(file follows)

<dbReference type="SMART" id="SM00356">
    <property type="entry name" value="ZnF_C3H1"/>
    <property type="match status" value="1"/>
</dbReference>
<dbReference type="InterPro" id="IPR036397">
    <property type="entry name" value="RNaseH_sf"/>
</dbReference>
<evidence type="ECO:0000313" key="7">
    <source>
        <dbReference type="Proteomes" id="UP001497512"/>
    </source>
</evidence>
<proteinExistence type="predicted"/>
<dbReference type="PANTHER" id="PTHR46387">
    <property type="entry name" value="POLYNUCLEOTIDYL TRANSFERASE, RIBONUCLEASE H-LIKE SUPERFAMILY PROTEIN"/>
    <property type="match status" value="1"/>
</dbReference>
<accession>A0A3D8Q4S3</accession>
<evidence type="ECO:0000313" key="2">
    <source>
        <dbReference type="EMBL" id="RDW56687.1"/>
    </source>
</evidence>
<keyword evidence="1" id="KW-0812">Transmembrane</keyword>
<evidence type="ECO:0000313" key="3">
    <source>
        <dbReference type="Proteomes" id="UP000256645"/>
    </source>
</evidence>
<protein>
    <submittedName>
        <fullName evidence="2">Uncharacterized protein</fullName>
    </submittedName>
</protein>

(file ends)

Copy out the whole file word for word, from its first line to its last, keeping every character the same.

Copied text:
<dbReference type="SMART" id="SM00356">
    <property type="entry name" value="ZnF_C3H1"/>
    <property type="match status" value="1"/>
</dbReference>
<dbReference type="InterPro" id="IPR036397">
    <property type="entry name" value="RNaseH_sf"/>
</dbReference>
<evidence type="ECO:0000313" key="7">
    <source>
        <dbReference type="Proteomes" id="UP001497512"/>
    </source>
</evidence>
<proteinExistence type="predicted"/>
<dbReference type="PANTHER" id="PTHR46387">
    <property type="entry name" value="POLYNUCLEOTIDYL TRANSFERASE, RIBONUCLEASE H-LIKE SUPERFAMILY PROTEIN"/>
    <property type="match status" value="1"/>
</dbReference>
<accession>A0A3D8Q4S3</accession>
<evidence type="ECO:0000313" key="2">
    <source>
        <dbReference type="EMBL" id="RDW56687.1"/>
    </source>
</evidence>
<keyword evidence="1" id="KW-0812">Transmembrane</keyword>
<evidence type="ECO:0000313" key="3">
    <source>
        <dbReference type="Proteomes" id="UP000256645"/>
    </source>
</evidence>
<protein>
    <submittedName>
        <fullName evidence="2">Uncharacterized protein</fullName>
    </submittedName>
</protein>